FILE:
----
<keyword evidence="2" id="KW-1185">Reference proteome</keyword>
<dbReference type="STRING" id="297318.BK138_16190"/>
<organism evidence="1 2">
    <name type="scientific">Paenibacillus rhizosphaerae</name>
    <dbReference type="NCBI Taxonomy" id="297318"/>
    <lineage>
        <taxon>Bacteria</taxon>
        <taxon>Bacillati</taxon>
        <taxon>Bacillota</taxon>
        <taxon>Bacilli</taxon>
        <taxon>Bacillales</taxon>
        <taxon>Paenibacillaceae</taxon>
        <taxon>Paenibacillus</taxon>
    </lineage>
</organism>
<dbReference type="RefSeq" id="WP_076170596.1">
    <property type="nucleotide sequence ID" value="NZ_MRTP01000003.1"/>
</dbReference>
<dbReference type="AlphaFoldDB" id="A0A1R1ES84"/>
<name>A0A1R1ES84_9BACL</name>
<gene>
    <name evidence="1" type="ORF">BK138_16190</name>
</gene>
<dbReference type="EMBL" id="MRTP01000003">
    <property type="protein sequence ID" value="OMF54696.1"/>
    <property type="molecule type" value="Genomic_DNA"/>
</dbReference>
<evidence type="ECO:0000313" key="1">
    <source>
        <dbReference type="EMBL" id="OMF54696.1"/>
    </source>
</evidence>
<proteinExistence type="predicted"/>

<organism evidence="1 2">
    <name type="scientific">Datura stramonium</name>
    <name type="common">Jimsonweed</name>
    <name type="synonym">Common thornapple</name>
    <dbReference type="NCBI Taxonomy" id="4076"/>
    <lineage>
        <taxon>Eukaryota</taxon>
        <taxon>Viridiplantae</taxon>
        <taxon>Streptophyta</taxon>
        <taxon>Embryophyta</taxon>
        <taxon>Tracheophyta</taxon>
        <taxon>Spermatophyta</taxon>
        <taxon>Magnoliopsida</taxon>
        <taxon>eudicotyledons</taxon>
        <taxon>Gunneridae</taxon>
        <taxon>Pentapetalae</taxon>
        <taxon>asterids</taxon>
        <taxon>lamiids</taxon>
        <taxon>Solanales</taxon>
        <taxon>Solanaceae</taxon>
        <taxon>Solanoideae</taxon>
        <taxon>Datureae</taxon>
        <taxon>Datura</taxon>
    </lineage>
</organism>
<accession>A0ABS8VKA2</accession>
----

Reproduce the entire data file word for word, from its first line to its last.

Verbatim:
<keyword evidence="2" id="KW-1185">Reference proteome</keyword>
<dbReference type="STRING" id="297318.BK138_16190"/>
<organism evidence="1 2">
    <name type="scientific">Paenibacillus rhizosphaerae</name>
    <dbReference type="NCBI Taxonomy" id="297318"/>
    <lineage>
        <taxon>Bacteria</taxon>
        <taxon>Bacillati</taxon>
        <taxon>Bacillota</taxon>
        <taxon>Bacilli</taxon>
        <taxon>Bacillales</taxon>
        <taxon>Paenibacillaceae</taxon>
        <taxon>Paenibacillus</taxon>
    </lineage>
</organism>
<dbReference type="RefSeq" id="WP_076170596.1">
    <property type="nucleotide sequence ID" value="NZ_MRTP01000003.1"/>
</dbReference>
<dbReference type="AlphaFoldDB" id="A0A1R1ES84"/>
<name>A0A1R1ES84_9BACL</name>
<gene>
    <name evidence="1" type="ORF">BK138_16190</name>
</gene>
<dbReference type="EMBL" id="MRTP01000003">
    <property type="protein sequence ID" value="OMF54696.1"/>
    <property type="molecule type" value="Genomic_DNA"/>
</dbReference>
<evidence type="ECO:0000313" key="1">
    <source>
        <dbReference type="EMBL" id="OMF54696.1"/>
    </source>
</evidence>
<proteinExistence type="predicted"/>

<organism evidence="1 2">
    <name type="scientific">Datura stramonium</name>
    <name type="common">Jimsonweed</name>
    <name type="synonym">Common thornapple</name>
    <dbReference type="NCBI Taxonomy" id="4076"/>
    <lineage>
        <taxon>Eukaryota</taxon>
        <taxon>Viridiplantae</taxon>
        <taxon>Streptophyta</taxon>
        <taxon>Embryophyta</taxon>
        <taxon>Tracheophyta</taxon>
        <taxon>Spermatophyta</taxon>
        <taxon>Magnoliopsida</taxon>
        <taxon>eudicotyledons</taxon>
        <taxon>Gunneridae</taxon>
        <taxon>Pentapetalae</taxon>
        <taxon>asterids</taxon>
        <taxon>lamiids</taxon>
        <taxon>Solanales</taxon>
        <taxon>Solanaceae</taxon>
        <taxon>Solanoideae</taxon>
        <taxon>Datureae</taxon>
        <taxon>Datura</taxon>
    </lineage>
</organism>
<accession>A0ABS8VKA2</accession>